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Unloved for years, tech funds back on Wall Street's radar
Drooping shares of big stocks have given fund managers a chance to snap up solid names at bargain prices.
If you were in the stock market in the late 1990s, you felt the thrill of the technology boom and probably still have the scars from the sector's collapse. But tech funds and stocks are becoming attractive once again to investing contrarians.
Last year wasn't particularly inspiring for tech funds, as they returned just 5.52 percent, barely besting the 4.9 percent gain of the Standard & Poor's 500. Longer-term data betrays the legacy of the bubble: Tech funds have lost 9.22 percent over the last five years and are up just 6.36 percent over the last decade.
But the funds have crept back since 2002, with a three-year gain of 19.73 percent, and a closer look at the sector shows better opportunities may be on the horizon.
"Tech has burned a lot of people," said Karen Dolan, an analyst at fund tracker Morningstar Inc. "It tends to be a place where people remember the way up, and the way down. But what we're seeing now is that on the stock level, there are good values in the big blue chip companies."
Drooping shares of big stocks are partly to blame for the sector's lackluster performance over the last year. But they've also given fund managers -- hoping for a long-anticipated uptick in corporate technology spending -- a chance to snap up solid names at bargain prices, including computer makers Dell Inc. and International Business Machines Corp., chipmaker Intel Corp., and software provider Oracle Corp.
There have been a fair number of success stories as well, some flashier than others. Google Inc., a stock that didn't exist two years ago, is now one of the most widely held issues. The 99 tech funds in Morningstar's database have, on average, about 2.47 percent of their holdings in Google, and it is among the top five stocks of many portfolios. Apple Computer Inc. has also been a huge winner, as has flash memory maker SanDisk Corp. and Corning Inc., which has enjoyed tremendous profits as one of the leading makers of the super-thin glass used in flat panel TV screens.
"It's been a sector with mixed results," Dolan said. "If you have a tech fund manager who is a good stock picker, and who has proven to be good at picking out values when they're there, and also being able to see growth as it starts to happen, investors could be well off."
One thing worth noting is how managers evaluate tech stocks now, compared to the way they did during the go-go years. The biggest difference? Fundamentals matter. And while the growth of the sector may be lower than it was in the late 1990s, it's also more mature, and potentially more durable and widespread, said James Morrow, manager of the Fidelity Select Technology fund.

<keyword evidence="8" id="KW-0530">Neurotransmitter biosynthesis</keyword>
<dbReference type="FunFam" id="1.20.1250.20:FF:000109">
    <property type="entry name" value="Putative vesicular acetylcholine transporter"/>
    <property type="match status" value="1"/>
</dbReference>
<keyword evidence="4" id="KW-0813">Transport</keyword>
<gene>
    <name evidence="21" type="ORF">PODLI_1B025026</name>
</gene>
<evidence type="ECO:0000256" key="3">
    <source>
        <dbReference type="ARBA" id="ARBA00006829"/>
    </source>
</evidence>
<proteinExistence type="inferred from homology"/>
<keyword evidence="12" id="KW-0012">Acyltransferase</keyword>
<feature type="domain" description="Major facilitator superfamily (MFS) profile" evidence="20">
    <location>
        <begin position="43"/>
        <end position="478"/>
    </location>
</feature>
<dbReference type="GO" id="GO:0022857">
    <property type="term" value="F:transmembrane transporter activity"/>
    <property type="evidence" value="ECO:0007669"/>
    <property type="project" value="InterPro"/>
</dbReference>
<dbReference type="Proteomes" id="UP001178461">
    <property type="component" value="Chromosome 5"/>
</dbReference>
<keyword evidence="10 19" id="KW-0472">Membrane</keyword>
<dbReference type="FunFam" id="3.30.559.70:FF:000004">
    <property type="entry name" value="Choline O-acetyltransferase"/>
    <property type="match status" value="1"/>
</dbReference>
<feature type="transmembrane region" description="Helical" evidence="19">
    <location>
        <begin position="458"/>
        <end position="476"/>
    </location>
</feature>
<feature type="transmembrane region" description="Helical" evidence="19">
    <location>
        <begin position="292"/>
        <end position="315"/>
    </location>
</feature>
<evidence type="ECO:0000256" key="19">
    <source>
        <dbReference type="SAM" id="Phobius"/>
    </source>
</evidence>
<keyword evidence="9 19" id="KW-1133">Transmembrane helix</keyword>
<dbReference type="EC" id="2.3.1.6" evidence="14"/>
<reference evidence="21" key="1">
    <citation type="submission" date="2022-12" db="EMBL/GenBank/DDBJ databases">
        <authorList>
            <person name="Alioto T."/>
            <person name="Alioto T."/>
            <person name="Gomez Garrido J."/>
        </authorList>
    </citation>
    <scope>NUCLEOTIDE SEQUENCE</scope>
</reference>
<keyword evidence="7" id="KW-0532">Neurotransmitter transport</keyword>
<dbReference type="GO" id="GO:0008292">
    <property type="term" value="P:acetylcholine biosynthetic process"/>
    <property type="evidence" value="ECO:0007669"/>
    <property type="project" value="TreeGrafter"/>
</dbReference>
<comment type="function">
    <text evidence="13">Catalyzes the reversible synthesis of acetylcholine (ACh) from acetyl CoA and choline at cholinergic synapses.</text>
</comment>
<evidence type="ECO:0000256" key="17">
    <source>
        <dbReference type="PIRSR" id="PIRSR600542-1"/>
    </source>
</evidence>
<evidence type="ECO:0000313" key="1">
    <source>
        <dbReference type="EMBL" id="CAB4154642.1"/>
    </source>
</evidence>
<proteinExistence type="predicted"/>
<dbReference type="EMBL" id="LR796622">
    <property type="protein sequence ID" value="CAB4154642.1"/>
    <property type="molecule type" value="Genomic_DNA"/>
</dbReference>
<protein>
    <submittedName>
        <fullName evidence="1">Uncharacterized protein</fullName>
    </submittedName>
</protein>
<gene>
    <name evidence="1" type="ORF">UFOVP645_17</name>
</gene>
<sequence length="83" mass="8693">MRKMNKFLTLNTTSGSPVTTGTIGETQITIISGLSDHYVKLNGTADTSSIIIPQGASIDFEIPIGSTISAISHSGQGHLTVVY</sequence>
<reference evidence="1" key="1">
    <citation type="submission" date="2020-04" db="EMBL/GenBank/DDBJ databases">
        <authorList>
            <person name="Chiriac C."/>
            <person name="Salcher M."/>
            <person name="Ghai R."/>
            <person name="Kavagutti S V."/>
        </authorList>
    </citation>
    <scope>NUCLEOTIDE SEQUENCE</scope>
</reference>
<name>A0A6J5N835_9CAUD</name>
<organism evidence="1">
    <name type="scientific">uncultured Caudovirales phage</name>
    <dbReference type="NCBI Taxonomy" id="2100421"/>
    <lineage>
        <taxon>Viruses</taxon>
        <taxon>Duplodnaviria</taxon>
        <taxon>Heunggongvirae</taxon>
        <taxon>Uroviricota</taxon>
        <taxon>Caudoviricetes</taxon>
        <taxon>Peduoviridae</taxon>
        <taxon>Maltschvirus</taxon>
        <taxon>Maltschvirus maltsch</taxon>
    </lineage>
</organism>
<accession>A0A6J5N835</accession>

"The tech market was a speculators' market back then. It was a difficult environment to invest in," Morrow said. "Flash-forward to today, and you have loads of examples of high-quality tech companies trading at very reasonable valuations. ... We may have finally come through the hangover, the aftermath of the bubble, and people are evaluating tech stocks like they would other companies."
Now, instead of "counting eyeballs" -- one way Internet companies were valued during the boom -- managers focus on factors such as cash flow, the health of operations and whether a company's business model is sustainable, said Vivienne Hsu, a senior portfolio manager with the no-load Schwab Technology fund (SWTFX), offered by Charles Schwab Investment Management.
"Things are more stable, reasonable and rational now. We're seeing opportunities for the right reasons," Hsu said. "Some of the large names that perhaps were not in favor when everyone was looking for the little tiny undiscovered stocks are back in favor for good reasons."
If you were singed in the bust and leaped out of the tech sector at the market bottom, you missed the beginning of the rally that started so quietly back in 2002. Whether you decide to up your tech holdings now depends largely on your appetite for risk, and the amount of exposure you already have; it might be more than you think if you own a large-growth fund. If you're an indexer, keep in mind that tech is the second-biggest sector in the S&P 500, with a weighting of more than 18 percent; only the financial sector is bigger.
Tech remains more volatile and cyclical than the broader economy. The reward, though, is that it is likely to grow faster. For most investors, broader offerings make more sense than those focused narrowly on industries within the sector. Funds that invest solely in semiconductors, software, networkers, equipment makers or internet stocks will have little place to hide if there is a downturn in any of these areas -- a lesson learned the hard way after the bull market ended.
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